Open Access

Influence of insulin resistance on the development of hepatocellular carcinoma after antiviral treatment for non-cirrhotic patients with chronic hepatitis C

  • Takeo Hayashi1,
  • Eiichi Ogawa1Email author,
  • Norihiro Furusyo1,
  • Masayuki Murata1 and
  • Jun Hayashi2
Infectious Agents and Cancer201611:9

https://doi.org/10.1186/s13027-016-0056-y

Received: 23 October 2015

Accepted: 4 February 2016

Published: 24 February 2016

Abstract

Background

Insulin resistance is considered to be an important factor in the progression of fibrosis and the enhancement of the risk of hepatocellular carcinoma (HCC) for chronic hepatitis C patients. The aim of this study was to assess the effect of insulin resistance on the development of HCC by non-cirrhotic chronic hepatitis C patients treated with pegylated interferon alpha-2b (PEG-IFNα2b) and ribavirin.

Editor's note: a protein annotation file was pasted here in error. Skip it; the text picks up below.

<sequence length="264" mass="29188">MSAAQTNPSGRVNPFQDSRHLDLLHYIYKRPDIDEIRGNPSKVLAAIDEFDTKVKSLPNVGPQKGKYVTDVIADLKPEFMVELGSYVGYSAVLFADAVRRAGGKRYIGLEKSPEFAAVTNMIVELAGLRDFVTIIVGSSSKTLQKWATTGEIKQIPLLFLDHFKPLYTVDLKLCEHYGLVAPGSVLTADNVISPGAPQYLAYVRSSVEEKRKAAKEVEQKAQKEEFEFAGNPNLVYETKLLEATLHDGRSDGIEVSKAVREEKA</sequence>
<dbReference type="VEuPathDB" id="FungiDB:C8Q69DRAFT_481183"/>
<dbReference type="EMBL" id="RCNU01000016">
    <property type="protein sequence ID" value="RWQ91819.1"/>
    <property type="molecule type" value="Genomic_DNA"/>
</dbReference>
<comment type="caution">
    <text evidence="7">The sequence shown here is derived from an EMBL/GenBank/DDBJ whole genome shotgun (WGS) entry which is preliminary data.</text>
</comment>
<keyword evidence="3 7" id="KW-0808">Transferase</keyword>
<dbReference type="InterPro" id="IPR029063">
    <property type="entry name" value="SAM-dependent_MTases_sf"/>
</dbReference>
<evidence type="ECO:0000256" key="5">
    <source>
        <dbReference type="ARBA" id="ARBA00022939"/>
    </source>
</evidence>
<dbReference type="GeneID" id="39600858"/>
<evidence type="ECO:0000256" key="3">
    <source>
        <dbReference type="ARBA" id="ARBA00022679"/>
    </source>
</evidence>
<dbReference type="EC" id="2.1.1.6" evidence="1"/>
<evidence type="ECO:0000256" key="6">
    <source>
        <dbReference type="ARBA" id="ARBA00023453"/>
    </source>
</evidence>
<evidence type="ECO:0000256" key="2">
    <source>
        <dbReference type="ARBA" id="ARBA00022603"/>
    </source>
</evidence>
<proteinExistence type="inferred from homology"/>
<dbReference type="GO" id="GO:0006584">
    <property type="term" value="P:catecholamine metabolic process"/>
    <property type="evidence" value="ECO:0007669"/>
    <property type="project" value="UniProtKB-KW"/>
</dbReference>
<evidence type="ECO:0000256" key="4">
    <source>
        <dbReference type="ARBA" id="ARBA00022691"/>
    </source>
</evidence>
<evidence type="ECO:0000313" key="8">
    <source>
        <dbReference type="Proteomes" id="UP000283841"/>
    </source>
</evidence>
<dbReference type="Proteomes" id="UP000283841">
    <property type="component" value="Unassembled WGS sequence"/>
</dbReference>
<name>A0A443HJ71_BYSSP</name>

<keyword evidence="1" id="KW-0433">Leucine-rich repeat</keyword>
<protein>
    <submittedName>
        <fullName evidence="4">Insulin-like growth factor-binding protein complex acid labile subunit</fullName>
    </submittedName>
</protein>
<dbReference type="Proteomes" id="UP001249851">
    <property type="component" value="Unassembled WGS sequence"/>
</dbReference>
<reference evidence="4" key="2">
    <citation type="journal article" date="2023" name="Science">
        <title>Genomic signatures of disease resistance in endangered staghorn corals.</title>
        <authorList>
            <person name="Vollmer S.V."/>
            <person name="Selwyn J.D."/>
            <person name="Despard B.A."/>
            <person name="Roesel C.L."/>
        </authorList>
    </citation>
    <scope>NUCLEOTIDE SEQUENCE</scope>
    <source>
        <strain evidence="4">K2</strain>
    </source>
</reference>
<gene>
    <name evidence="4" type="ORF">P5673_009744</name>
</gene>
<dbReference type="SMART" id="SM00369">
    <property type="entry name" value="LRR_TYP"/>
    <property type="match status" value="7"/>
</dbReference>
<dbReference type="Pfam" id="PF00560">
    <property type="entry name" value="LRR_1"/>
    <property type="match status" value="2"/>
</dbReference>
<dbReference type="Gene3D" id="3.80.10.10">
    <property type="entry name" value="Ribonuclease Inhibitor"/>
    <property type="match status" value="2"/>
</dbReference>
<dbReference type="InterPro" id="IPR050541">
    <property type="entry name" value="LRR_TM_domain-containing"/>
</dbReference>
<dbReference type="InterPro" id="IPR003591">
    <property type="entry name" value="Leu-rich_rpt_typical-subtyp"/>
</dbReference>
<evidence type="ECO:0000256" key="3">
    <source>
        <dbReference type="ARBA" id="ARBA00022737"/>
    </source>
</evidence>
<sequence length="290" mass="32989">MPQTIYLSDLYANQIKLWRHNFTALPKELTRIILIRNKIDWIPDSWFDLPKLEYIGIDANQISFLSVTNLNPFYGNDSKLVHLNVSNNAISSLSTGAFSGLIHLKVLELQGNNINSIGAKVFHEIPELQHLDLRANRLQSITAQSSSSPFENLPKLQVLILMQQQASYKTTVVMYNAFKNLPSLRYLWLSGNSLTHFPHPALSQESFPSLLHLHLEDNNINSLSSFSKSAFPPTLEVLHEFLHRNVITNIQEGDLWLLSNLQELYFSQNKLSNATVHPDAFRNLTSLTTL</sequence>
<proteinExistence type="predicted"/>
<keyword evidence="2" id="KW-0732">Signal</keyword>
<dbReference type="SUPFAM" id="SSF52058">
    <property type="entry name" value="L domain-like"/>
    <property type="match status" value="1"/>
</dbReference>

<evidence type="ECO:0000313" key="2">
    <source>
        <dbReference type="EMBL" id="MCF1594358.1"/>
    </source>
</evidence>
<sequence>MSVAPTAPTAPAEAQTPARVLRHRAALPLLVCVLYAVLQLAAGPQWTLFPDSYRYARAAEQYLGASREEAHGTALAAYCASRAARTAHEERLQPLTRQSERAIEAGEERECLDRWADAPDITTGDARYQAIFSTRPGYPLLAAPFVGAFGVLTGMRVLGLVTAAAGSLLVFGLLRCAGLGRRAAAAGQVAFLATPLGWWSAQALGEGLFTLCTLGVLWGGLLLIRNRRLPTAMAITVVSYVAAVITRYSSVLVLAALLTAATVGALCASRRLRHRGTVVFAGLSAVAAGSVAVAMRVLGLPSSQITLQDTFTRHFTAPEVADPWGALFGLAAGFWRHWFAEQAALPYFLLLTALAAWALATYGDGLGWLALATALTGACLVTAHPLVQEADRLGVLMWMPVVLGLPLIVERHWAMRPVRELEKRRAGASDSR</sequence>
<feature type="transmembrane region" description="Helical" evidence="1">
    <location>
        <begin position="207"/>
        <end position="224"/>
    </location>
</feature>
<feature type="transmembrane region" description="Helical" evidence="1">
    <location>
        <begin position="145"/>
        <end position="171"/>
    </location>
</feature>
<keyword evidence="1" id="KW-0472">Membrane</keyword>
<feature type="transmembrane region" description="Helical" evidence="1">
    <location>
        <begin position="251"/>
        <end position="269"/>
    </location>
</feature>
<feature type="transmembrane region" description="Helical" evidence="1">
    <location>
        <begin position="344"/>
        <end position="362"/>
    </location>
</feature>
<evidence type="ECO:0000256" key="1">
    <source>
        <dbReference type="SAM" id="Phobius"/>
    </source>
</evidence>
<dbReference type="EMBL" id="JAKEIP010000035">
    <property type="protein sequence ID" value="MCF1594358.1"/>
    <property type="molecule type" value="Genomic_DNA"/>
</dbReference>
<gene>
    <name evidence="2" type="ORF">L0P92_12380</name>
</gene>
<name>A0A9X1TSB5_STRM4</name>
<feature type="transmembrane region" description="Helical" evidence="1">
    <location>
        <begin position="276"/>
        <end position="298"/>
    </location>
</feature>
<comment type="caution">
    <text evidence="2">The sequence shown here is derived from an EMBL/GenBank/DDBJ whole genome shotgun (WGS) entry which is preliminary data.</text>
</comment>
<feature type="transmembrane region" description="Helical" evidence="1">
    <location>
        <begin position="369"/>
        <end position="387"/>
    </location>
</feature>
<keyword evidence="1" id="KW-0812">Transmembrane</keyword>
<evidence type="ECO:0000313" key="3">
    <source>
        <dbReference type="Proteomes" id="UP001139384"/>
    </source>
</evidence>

Methods

This retrospective study consisted of 474 Japanese non-cirrhotic patients with chronic hepatitis C. The cumulative incidence of HCC was estimated using the Kaplan-Meier method, according to insulin resistance by the homeostasis model assessment of insulin resistance (HOMA-IR) and treatment outcome.

Results